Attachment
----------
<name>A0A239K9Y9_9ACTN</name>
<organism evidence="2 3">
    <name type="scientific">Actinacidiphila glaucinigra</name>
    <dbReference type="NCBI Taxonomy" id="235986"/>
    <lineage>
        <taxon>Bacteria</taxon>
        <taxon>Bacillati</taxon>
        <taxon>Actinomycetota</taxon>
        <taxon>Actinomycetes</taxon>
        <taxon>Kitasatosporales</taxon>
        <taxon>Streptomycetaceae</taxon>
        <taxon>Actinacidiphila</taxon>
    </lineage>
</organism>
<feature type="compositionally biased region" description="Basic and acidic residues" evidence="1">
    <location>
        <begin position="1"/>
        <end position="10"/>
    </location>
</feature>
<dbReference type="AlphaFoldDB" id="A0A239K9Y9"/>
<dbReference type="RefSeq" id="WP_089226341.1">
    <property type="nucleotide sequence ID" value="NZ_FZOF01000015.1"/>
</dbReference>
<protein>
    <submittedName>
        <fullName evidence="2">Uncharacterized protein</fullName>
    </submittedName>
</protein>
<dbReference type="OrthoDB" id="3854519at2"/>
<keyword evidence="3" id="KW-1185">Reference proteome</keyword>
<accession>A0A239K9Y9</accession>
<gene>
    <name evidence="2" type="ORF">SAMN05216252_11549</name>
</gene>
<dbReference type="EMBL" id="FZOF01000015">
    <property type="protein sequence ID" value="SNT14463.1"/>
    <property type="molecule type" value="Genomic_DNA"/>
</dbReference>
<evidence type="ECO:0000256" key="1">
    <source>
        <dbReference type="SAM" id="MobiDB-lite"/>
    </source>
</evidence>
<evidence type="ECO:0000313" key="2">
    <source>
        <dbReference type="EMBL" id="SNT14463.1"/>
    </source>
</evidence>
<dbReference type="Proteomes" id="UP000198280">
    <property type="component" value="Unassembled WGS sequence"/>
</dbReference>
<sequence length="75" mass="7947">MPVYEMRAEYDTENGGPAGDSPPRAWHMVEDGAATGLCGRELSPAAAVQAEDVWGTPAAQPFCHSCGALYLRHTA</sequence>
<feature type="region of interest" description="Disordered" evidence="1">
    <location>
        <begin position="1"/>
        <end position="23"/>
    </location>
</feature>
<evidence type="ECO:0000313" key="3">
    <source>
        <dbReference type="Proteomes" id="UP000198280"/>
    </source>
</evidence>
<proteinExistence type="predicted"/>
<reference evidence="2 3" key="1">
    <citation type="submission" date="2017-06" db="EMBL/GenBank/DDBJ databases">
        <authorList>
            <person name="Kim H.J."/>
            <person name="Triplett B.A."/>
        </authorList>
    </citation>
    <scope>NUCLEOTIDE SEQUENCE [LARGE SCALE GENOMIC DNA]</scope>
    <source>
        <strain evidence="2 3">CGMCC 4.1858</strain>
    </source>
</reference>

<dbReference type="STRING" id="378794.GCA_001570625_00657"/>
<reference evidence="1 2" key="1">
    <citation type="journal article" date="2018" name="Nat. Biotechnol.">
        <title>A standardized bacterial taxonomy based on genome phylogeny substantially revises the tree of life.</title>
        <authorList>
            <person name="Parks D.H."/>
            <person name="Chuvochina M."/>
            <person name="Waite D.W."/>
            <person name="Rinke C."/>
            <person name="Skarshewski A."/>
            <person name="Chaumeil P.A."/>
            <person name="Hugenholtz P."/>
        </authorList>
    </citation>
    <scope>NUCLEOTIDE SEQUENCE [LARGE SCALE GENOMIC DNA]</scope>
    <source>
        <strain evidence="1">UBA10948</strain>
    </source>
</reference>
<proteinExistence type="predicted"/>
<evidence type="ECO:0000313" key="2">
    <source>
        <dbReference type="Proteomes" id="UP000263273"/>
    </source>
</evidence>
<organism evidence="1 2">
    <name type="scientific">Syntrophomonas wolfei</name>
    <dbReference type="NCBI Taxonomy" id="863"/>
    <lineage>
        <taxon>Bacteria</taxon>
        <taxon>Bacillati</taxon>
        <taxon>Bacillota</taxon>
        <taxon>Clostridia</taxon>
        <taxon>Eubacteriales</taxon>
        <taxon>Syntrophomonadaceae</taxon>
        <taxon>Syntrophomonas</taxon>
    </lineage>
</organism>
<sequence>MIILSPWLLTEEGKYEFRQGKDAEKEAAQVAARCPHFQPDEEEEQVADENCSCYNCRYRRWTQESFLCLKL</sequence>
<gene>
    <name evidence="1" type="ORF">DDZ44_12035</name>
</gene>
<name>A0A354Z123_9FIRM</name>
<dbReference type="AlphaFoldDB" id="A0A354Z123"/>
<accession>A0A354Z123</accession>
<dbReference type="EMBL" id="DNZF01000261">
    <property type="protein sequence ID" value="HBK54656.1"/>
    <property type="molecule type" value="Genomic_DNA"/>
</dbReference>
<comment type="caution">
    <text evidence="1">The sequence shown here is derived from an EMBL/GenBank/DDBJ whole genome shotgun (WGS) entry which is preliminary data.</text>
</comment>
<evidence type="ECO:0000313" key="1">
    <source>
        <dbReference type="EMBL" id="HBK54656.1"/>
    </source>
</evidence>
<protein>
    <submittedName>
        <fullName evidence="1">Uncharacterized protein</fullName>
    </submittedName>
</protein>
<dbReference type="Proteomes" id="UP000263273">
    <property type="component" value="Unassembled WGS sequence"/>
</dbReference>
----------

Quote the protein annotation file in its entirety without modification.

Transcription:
<name>A0A239K9Y9_9ACTN</name>
<organism evidence="2 3">
    <name type="scientific">Actinacidiphila glaucinigra</name>
    <dbReference type="NCBI Taxonomy" id="235986"/>
    <lineage>
        <taxon>Bacteria</taxon>
        <taxon>Bacillati</taxon>
        <taxon>Actinomycetota</taxon>
        <taxon>Actinomycetes</taxon>
        <taxon>Kitasatosporales</taxon>
        <taxon>Streptomycetaceae</taxon>
        <taxon>Actinacidiphila</taxon>
    </lineage>
</organism>
<feature type="compositionally biased region" description="Basic and acidic residues" evidence="1">
    <location>
        <begin position="1"/>
        <end position="10"/>
    </location>
</feature>
<dbReference type="AlphaFoldDB" id="A0A239K9Y9"/>
<dbReference type="RefSeq" id="WP_089226341.1">
    <property type="nucleotide sequence ID" value="NZ_FZOF01000015.1"/>
</dbReference>
<protein>
    <submittedName>
        <fullName evidence="2">Uncharacterized protein</fullName>
    </submittedName>
</protein>
<dbReference type="OrthoDB" id="3854519at2"/>
<keyword evidence="3" id="KW-1185">Reference proteome</keyword>
<accession>A0A239K9Y9</accession>
<gene>
    <name evidence="2" type="ORF">SAMN05216252_11549</name>
</gene>
<dbReference type="EMBL" id="FZOF01000015">
    <property type="protein sequence ID" value="SNT14463.1"/>
    <property type="molecule type" value="Genomic_DNA"/>
</dbReference>
<evidence type="ECO:0000256" key="1">
    <source>
        <dbReference type="SAM" id="MobiDB-lite"/>
    </source>
</evidence>
<evidence type="ECO:0000313" key="2">
    <source>
        <dbReference type="EMBL" id="SNT14463.1"/>
    </source>
</evidence>
<dbReference type="Proteomes" id="UP000198280">
    <property type="component" value="Unassembled WGS sequence"/>
</dbReference>
<sequence length="75" mass="7947">MPVYEMRAEYDTENGGPAGDSPPRAWHMVEDGAATGLCGRELSPAAAVQAEDVWGTPAAQPFCHSCGALYLRHTA</sequence>
<feature type="region of interest" description="Disordered" evidence="1">
    <location>
        <begin position="1"/>
        <end position="23"/>
    </location>
</feature>
<evidence type="ECO:0000313" key="3">
    <source>
        <dbReference type="Proteomes" id="UP000198280"/>
    </source>
</evidence>
<proteinExistence type="predicted"/>
<reference evidence="2 3" key="1">
    <citation type="submission" date="2017-06" db="EMBL/GenBank/DDBJ databases">
        <authorList>
            <person name="Kim H.J."/>
            <person name="Triplett B.A."/>
        </authorList>
    </citation>
    <scope>NUCLEOTIDE SEQUENCE [LARGE SCALE GENOMIC DNA]</scope>
    <source>
        <strain evidence="2 3">CGMCC 4.1858</strain>
    </source>
</reference>

<dbReference type="STRING" id="378794.GCA_001570625_00657"/>
<reference evidence="1 2" key="1">
    <citation type="journal article" date="2018" name="Nat. Biotechnol.">
        <title>A standardized bacterial taxonomy based on genome phylogeny substantially revises the tree of life.</title>
        <authorList>
            <person name="Parks D.H."/>
            <person name="Chuvochina M."/>
            <person name="Waite D.W."/>
            <person name="Rinke C."/>
            <person name="Skarshewski A."/>
            <person name="Chaumeil P.A."/>
            <person name="Hugenholtz P."/>
        </authorList>
    </citation>
    <scope>NUCLEOTIDE SEQUENCE [LARGE SCALE GENOMIC DNA]</scope>
    <source>
        <strain evidence="1">UBA10948</strain>
    </source>
</reference>
<proteinExistence type="predicted"/>
<evidence type="ECO:0000313" key="2">
    <source>
        <dbReference type="Proteomes" id="UP000263273"/>
    </source>
</evidence>
<organism evidence="1 2">
    <name type="scientific">Syntrophomonas wolfei</name>
    <dbReference type="NCBI Taxonomy" id="863"/>
    <lineage>
        <taxon>Bacteria</taxon>
        <taxon>Bacillati</taxon>
        <taxon>Bacillota</taxon>
        <taxon>Clostridia</taxon>
        <taxon>Eubacteriales</taxon>
        <taxon>Syntrophomonadaceae</taxon>
        <taxon>Syntrophomonas</taxon>
    </lineage>
</organism>
<sequence>MIILSPWLLTEEGKYEFRQGKDAEKEAAQVAARCPHFQPDEEEEQVADENCSCYNCRYRRWTQESFLCLKL</sequence>
<gene>
    <name evidence="1" type="ORF">DDZ44_12035</name>
</gene>
<name>A0A354Z123_9FIRM</name>
<dbReference type="AlphaFoldDB" id="A0A354Z123"/>
<accession>A0A354Z123</accession>
<dbReference type="EMBL" id="DNZF01000261">
    <property type="protein sequence ID" value="HBK54656.1"/>
    <property type="molecule type" value="Genomic_DNA"/>
</dbReference>
<comment type="caution">
    <text evidence="1">The sequence shown here is derived from an EMBL/GenBank/DDBJ whole genome shotgun (WGS) entry which is preliminary data.</text>
</comment>
<evidence type="ECO:0000313" key="1">
    <source>
        <dbReference type="EMBL" id="HBK54656.1"/>
    </source>
</evidence>
<protein>
    <submittedName>
        <fullName evidence="1">Uncharacterized protein</fullName>
    </submittedName>
</protein>
<dbReference type="Proteomes" id="UP000263273">
    <property type="component" value="Unassembled WGS sequence"/>
</dbReference>